The years have been good to the art fair, which celebrated its tenth anniversary this past weekend and staged its most inspired show to date.
The 10th edition of the Investec Cape Town Art Fair (ICTAF) took place last weekend on the southernmost tip of the continent where the black gold of the sun sets late and the ‘notion of time’ becomes an apt theme for Africa’s largest gathering of contemporary art. With over 106 exhibitors from across Africa and the diaspora, coming together for several panels and a number of exhibition openings across museums and galleries in Cape Town, the art fair made a generous space for an influx of devotees to reflect on disparate ideas of time itself.
Such was the collision of time and space for a Norwegian art fan, one of the 25,000 attendees, who, on the Friday of the art fair, found herself in the booth of South African artist Zandile Tshabalala’s solo show Umcimbi, standing on an earth-colored vinyl floor paper reminiscent of a childhood home in Soweto. The cake was frosted red, and shaped in the figure of 21, as an ode to the artist’s mother’s birthday — commemorating the universal” celebration of transition into adulthood. Tshabalala used this as a departure point to refigure ideas of gathering as a community in celebration of a Black femme’s growth and agency.
A fine-art painter with an affinity for prioritizing the rest and revelry of Black women, Tshabalala’s work, in conjunction with BKhz, was a portal into a contrast of colors that translated to a lush and insistent celebration of the self and one’s community. In the artist’s own words, her practice is an urgent and incessant response to the zeitgeist because, “that’s what we need, especially in painting history. We need a depiction of Black women in different angles, and not just this one story as it has been told throughout painting history.”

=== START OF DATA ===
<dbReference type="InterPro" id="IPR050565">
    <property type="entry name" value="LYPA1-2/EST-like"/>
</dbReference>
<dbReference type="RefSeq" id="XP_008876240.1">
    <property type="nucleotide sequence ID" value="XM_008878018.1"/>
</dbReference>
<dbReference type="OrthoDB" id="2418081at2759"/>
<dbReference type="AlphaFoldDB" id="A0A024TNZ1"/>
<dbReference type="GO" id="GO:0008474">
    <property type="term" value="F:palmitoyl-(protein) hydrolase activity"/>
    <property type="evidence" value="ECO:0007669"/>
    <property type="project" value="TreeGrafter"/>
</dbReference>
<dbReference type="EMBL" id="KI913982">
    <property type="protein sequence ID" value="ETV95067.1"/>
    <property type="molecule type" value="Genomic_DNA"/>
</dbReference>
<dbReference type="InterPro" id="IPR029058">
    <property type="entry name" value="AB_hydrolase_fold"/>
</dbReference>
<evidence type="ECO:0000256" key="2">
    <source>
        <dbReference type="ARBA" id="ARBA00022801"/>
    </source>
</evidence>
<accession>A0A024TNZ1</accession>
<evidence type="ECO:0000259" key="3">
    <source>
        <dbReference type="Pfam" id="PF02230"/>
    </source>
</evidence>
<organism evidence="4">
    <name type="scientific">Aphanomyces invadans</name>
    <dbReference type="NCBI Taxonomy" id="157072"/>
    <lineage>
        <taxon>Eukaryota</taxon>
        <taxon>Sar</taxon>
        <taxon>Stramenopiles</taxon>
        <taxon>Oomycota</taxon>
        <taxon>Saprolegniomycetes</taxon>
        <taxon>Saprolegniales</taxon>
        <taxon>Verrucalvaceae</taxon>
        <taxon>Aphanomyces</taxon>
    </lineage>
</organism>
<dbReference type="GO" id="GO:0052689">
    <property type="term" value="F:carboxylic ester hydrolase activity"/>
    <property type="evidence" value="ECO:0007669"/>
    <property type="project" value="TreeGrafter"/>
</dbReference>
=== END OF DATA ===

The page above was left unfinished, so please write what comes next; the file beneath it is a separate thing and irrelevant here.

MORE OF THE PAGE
The mood reigned nostalgic in Tshabalala’s booth, where portraits of individual Black women were in conversation with scenes of family lunch being prepared in large pots. The most conspicuous paintings were those which placed the viewer in the position of a photographer gazing into intimate and celebratory family moments in the midst of a party, inviting attendees at ICTAF to recall their own birthday memories. What Tshabalala captured is the bold essence of cyclical body-time imprinted in sepia-tone film recollections and layers of paint, insisting that we “come party because hard times require furious dancing.”
Weaving in and out of time to find herself a winner was fellow BKhz artist Talia Ramkilawan, whose striking textiles made of embroidered yarn conveyed a texture of time that is at once restless, provocative and serene. The South African Indian artist’s body of work Looking at the Same Moon blends still life and portraiture to such an exceptional degree that she was awarded the Tomorrows/Today Prize. A section of ICTAF tenderly brought to life by Natasha Becker and Mariella Franzoni, the Tomorrows/Today spotlighted 10 emerging artists.While co-curators Becker and Franzoni drew inspiration from Maya Angelou’s timeless poem In and Out of Time, Ramkilawan drew from the endless well of her hybrid identity. Marrying her unique existence and perspective of being Indian and a South African woman together with queerness, Ramkilawan told OkayAfrica, “Ultimately, I want my work to resonate with my people and my community, I want it to reach people that I know it will mean the most to.” On the hunt for serotonin and placing what she calls “Easter eggs of reality” in her artworks, Ramkilawan is interested in conveying both the vibrant colors of life and the reality of danger experienced by a woman living in South Africa.